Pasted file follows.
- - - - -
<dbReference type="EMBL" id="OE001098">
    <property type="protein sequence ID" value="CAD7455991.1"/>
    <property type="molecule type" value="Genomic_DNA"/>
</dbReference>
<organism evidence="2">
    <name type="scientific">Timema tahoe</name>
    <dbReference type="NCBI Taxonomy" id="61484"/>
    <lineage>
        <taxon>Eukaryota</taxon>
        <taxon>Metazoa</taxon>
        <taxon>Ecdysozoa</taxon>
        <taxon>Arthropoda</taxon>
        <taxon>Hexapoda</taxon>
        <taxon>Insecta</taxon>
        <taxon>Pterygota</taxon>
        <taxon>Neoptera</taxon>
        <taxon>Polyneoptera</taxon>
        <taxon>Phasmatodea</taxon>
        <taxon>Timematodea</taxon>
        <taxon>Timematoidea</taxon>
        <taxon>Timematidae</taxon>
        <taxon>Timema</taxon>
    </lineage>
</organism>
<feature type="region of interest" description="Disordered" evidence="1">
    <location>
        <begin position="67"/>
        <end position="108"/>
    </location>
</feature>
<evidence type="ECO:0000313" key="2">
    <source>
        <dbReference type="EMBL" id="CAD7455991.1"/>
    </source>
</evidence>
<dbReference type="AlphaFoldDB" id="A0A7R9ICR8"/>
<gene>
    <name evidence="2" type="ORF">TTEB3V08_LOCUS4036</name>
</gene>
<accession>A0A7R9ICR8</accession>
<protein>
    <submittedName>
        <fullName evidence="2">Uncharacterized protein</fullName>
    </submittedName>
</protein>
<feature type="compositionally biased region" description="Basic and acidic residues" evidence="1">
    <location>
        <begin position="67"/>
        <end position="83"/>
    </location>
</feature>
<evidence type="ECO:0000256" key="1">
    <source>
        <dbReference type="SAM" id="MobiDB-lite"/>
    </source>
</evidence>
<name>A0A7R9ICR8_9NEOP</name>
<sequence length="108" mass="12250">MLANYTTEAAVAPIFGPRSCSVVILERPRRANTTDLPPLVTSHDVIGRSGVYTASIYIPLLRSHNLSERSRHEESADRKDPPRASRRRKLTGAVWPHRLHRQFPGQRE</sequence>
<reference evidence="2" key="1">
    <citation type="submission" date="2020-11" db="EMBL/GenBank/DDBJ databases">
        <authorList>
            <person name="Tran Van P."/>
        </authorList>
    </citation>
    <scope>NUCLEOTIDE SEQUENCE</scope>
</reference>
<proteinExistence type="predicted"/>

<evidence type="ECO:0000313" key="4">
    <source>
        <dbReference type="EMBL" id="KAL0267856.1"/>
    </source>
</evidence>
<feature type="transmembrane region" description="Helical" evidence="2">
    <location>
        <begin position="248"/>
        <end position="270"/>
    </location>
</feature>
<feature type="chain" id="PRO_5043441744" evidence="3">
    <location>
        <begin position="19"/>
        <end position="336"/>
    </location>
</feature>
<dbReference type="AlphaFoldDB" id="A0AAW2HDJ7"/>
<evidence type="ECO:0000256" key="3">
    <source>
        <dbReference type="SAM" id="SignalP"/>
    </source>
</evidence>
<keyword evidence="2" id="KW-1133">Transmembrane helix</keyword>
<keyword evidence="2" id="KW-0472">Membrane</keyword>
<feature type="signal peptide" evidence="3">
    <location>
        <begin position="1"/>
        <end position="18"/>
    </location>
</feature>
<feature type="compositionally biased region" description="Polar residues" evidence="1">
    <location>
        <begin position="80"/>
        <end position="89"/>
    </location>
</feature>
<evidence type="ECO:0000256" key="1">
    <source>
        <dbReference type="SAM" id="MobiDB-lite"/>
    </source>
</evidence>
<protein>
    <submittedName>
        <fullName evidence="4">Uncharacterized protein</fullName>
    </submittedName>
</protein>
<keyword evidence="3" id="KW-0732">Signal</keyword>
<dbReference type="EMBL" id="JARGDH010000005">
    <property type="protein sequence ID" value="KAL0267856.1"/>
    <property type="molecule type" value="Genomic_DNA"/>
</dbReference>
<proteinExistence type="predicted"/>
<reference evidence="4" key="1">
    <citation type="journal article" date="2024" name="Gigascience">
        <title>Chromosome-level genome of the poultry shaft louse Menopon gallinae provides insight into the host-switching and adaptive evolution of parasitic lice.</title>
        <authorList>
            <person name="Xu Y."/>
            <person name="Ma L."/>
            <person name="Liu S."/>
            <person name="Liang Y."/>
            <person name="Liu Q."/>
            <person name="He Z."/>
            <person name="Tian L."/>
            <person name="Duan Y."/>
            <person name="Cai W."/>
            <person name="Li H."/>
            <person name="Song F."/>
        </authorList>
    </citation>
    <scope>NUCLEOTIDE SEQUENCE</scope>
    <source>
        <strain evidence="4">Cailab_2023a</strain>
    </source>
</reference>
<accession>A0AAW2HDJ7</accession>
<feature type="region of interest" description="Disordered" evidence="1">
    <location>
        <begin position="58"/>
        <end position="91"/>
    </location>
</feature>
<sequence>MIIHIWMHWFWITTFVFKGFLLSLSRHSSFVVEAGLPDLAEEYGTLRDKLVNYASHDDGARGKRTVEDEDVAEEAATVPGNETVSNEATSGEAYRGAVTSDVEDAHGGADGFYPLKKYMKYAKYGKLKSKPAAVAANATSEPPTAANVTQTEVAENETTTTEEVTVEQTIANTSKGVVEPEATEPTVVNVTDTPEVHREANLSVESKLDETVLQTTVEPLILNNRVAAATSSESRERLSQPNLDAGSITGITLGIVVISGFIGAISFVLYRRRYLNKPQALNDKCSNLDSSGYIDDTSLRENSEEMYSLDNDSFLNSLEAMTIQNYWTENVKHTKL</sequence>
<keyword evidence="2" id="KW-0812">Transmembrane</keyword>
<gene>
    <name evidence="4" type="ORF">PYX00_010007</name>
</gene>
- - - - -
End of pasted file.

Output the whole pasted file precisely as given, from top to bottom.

<dbReference type="EMBL" id="OE001098">
    <property type="protein sequence ID" value="CAD7455991.1"/>
    <property type="molecule type" value="Genomic_DNA"/>
</dbReference>
<organism evidence="2">
    <name type="scientific">Timema tahoe</name>
    <dbReference type="NCBI Taxonomy" id="61484"/>
    <lineage>
        <taxon>Eukaryota</taxon>
        <taxon>Metazoa</taxon>
        <taxon>Ecdysozoa</taxon>
        <taxon>Arthropoda</taxon>
        <taxon>Hexapoda</taxon>
        <taxon>Insecta</taxon>
        <taxon>Pterygota</taxon>
        <taxon>Neoptera</taxon>
        <taxon>Polyneoptera</taxon>
        <taxon>Phasmatodea</taxon>
        <taxon>Timematodea</taxon>
        <taxon>Timematoidea</taxon>
        <taxon>Timematidae</taxon>
        <taxon>Timema</taxon>
    </lineage>
</organism>
<feature type="region of interest" description="Disordered" evidence="1">
    <location>
        <begin position="67"/>
        <end position="108"/>
    </location>
</feature>
<evidence type="ECO:0000313" key="2">
    <source>
        <dbReference type="EMBL" id="CAD7455991.1"/>
    </source>
</evidence>
<dbReference type="AlphaFoldDB" id="A0A7R9ICR8"/>
<gene>
    <name evidence="2" type="ORF">TTEB3V08_LOCUS4036</name>
</gene>
<accession>A0A7R9ICR8</accession>
<protein>
    <submittedName>
        <fullName evidence="2">Uncharacterized protein</fullName>
    </submittedName>
</protein>
<feature type="compositionally biased region" description="Basic and acidic residues" evidence="1">
    <location>
        <begin position="67"/>
        <end position="83"/>
    </location>
</feature>
<evidence type="ECO:0000256" key="1">
    <source>
        <dbReference type="SAM" id="MobiDB-lite"/>
    </source>
</evidence>
<name>A0A7R9ICR8_9NEOP</name>
<sequence length="108" mass="12250">MLANYTTEAAVAPIFGPRSCSVVILERPRRANTTDLPPLVTSHDVIGRSGVYTASIYIPLLRSHNLSERSRHEESADRKDPPRASRRRKLTGAVWPHRLHRQFPGQRE</sequence>
<reference evidence="2" key="1">
    <citation type="submission" date="2020-11" db="EMBL/GenBank/DDBJ databases">
        <authorList>
            <person name="Tran Van P."/>
        </authorList>
    </citation>
    <scope>NUCLEOTIDE SEQUENCE</scope>
</reference>
<proteinExistence type="predicted"/>

<evidence type="ECO:0000313" key="4">
    <source>
        <dbReference type="EMBL" id="KAL0267856.1"/>
    </source>
</evidence>
<feature type="transmembrane region" description="Helical" evidence="2">
    <location>
        <begin position="248"/>
        <end position="270"/>
    </location>
</feature>
<feature type="chain" id="PRO_5043441744" evidence="3">
    <location>
        <begin position="19"/>
        <end position="336"/>
    </location>
</feature>
<dbReference type="AlphaFoldDB" id="A0AAW2HDJ7"/>
<evidence type="ECO:0000256" key="3">
    <source>
        <dbReference type="SAM" id="SignalP"/>
    </source>
</evidence>
<keyword evidence="2" id="KW-1133">Transmembrane helix</keyword>
<keyword evidence="2" id="KW-0472">Membrane</keyword>
<feature type="signal peptide" evidence="3">
    <location>
        <begin position="1"/>
        <end position="18"/>
    </location>
</feature>
<feature type="compositionally biased region" description="Polar residues" evidence="1">
    <location>
        <begin position="80"/>
        <end position="89"/>
    </location>
</feature>
<evidence type="ECO:0000256" key="1">
    <source>
        <dbReference type="SAM" id="MobiDB-lite"/>
    </source>
</evidence>
<protein>
    <submittedName>
        <fullName evidence="4">Uncharacterized protein</fullName>
    </submittedName>
</protein>
<keyword evidence="3" id="KW-0732">Signal</keyword>
<dbReference type="EMBL" id="JARGDH010000005">
    <property type="protein sequence ID" value="KAL0267856.1"/>
    <property type="molecule type" value="Genomic_DNA"/>
</dbReference>
<proteinExistence type="predicted"/>
<reference evidence="4" key="1">
    <citation type="journal article" date="2024" name="Gigascience">
        <title>Chromosome-level genome of the poultry shaft louse Menopon gallinae provides insight into the host-switching and adaptive evolution of parasitic lice.</title>
        <authorList>
            <person name="Xu Y."/>
            <person name="Ma L."/>
            <person name="Liu S."/>
            <person name="Liang Y."/>
            <person name="Liu Q."/>
            <person name="He Z."/>
            <person name="Tian L."/>
            <person name="Duan Y."/>
            <person name="Cai W."/>
            <person name="Li H."/>
            <person name="Song F."/>
        </authorList>
    </citation>
    <scope>NUCLEOTIDE SEQUENCE</scope>
    <source>
        <strain evidence="4">Cailab_2023a</strain>
    </source>
</reference>
<accession>A0AAW2HDJ7</accession>
<feature type="region of interest" description="Disordered" evidence="1">
    <location>
        <begin position="58"/>
        <end position="91"/>
    </location>
</feature>
<sequence>MIIHIWMHWFWITTFVFKGFLLSLSRHSSFVVEAGLPDLAEEYGTLRDKLVNYASHDDGARGKRTVEDEDVAEEAATVPGNETVSNEATSGEAYRGAVTSDVEDAHGGADGFYPLKKYMKYAKYGKLKSKPAAVAANATSEPPTAANVTQTEVAENETTTTEEVTVEQTIANTSKGVVEPEATEPTVVNVTDTPEVHREANLSVESKLDETVLQTTVEPLILNNRVAAATSSESRERLSQPNLDAGSITGITLGIVVISGFIGAISFVLYRRRYLNKPQALNDKCSNLDSSGYIDDTSLRENSEEMYSLDNDSFLNSLEAMTIQNYWTENVKHTKL</sequence>
<keyword evidence="2" id="KW-0812">Transmembrane</keyword>
<gene>
    <name evidence="4" type="ORF">PYX00_010007</name>
</gene>